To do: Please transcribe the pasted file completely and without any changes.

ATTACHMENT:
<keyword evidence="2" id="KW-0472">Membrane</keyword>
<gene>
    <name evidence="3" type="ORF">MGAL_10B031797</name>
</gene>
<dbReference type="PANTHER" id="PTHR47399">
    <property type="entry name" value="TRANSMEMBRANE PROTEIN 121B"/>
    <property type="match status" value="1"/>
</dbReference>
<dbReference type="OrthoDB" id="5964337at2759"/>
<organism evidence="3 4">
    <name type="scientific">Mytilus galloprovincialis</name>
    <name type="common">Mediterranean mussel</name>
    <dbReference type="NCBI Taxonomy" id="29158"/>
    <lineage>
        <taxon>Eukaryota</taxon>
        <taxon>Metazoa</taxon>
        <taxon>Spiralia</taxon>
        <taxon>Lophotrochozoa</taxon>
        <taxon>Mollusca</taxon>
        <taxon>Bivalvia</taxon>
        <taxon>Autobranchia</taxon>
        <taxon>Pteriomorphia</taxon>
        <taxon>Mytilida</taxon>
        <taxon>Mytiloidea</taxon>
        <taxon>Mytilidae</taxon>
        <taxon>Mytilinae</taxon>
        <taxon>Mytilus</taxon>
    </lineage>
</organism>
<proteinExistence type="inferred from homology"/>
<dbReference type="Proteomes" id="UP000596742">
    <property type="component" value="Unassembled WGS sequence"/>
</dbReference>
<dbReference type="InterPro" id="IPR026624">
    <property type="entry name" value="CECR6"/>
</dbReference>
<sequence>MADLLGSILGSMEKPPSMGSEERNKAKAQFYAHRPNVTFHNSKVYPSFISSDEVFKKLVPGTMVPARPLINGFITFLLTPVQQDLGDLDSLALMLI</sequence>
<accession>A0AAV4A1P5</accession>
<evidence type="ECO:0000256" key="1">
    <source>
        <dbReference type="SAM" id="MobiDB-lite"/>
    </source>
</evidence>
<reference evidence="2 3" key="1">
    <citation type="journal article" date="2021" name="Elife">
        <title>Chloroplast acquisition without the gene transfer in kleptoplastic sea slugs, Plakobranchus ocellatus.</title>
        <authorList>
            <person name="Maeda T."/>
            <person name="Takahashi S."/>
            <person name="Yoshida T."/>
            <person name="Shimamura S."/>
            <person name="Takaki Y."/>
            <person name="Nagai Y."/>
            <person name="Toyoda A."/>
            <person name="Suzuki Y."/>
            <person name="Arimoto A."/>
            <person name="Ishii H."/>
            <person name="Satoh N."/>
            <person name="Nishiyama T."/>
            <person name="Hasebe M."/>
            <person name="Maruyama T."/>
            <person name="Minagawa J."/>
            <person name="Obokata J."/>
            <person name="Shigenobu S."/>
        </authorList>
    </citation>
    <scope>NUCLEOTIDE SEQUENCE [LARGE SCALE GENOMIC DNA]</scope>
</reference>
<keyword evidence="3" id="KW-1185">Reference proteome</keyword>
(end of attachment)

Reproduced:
<keyword evidence="2" id="KW-0472">Membrane</keyword>
<gene>
    <name evidence="3" type="ORF">MGAL_10B031797</name>
</gene>
<dbReference type="PANTHER" id="PTHR47399">
    <property type="entry name" value="TRANSMEMBRANE PROTEIN 121B"/>
    <property type="match status" value="1"/>
</dbReference>
<dbReference type="OrthoDB" id="5964337at2759"/>
<organism evidence="3 4">
    <name type="scientific">Mytilus galloprovincialis</name>
    <name type="common">Mediterranean mussel</name>
    <dbReference type="NCBI Taxonomy" id="29158"/>
    <lineage>
        <taxon>Eukaryota</taxon>
        <taxon>Metazoa</taxon>
        <taxon>Spiralia</taxon>
        <taxon>Lophotrochozoa</taxon>
        <taxon>Mollusca</taxon>
        <taxon>Bivalvia</taxon>
        <taxon>Autobranchia</taxon>
        <taxon>Pteriomorphia</taxon>
        <taxon>Mytilida</taxon>
        <taxon>Mytiloidea</taxon>
        <taxon>Mytilidae</taxon>
        <taxon>Mytilinae</taxon>
        <taxon>Mytilus</taxon>
    </lineage>
</organism>
<proteinExistence type="inferred from homology"/>
<dbReference type="Proteomes" id="UP000596742">
    <property type="component" value="Unassembled WGS sequence"/>
</dbReference>
<dbReference type="InterPro" id="IPR026624">
    <property type="entry name" value="CECR6"/>
</dbReference>
<sequence>MADLLGSILGSMEKPPSMGSEERNKAKAQFYAHRPNVTFHNSKVYPSFISSDEVFKKLVPGTMVPARPLINGFITFLLTPVQQDLGDLDSLALMLI</sequence>
<accession>A0AAV4A1P5</accession>
<evidence type="ECO:0000256" key="1">
    <source>
        <dbReference type="SAM" id="MobiDB-lite"/>
    </source>
</evidence>
<reference evidence="2 3" key="1">
    <citation type="journal article" date="2021" name="Elife">
        <title>Chloroplast acquisition without the gene transfer in kleptoplastic sea slugs, Plakobranchus ocellatus.</title>
        <authorList>
            <person name="Maeda T."/>
            <person name="Takahashi S."/>
            <person name="Yoshida T."/>
            <person name="Shimamura S."/>
            <person name="Takaki Y."/>
            <person name="Nagai Y."/>
            <person name="Toyoda A."/>
            <person name="Suzuki Y."/>
            <person name="Arimoto A."/>
            <person name="Ishii H."/>
            <person name="Satoh N."/>
            <person name="Nishiyama T."/>
            <person name="Hasebe M."/>
            <person name="Maruyama T."/>
            <person name="Minagawa J."/>
            <person name="Obokata J."/>
            <person name="Shigenobu S."/>
        </authorList>
    </citation>
    <scope>NUCLEOTIDE SEQUENCE [LARGE SCALE GENOMIC DNA]</scope>
</reference>
<keyword evidence="3" id="KW-1185">Reference proteome</keyword>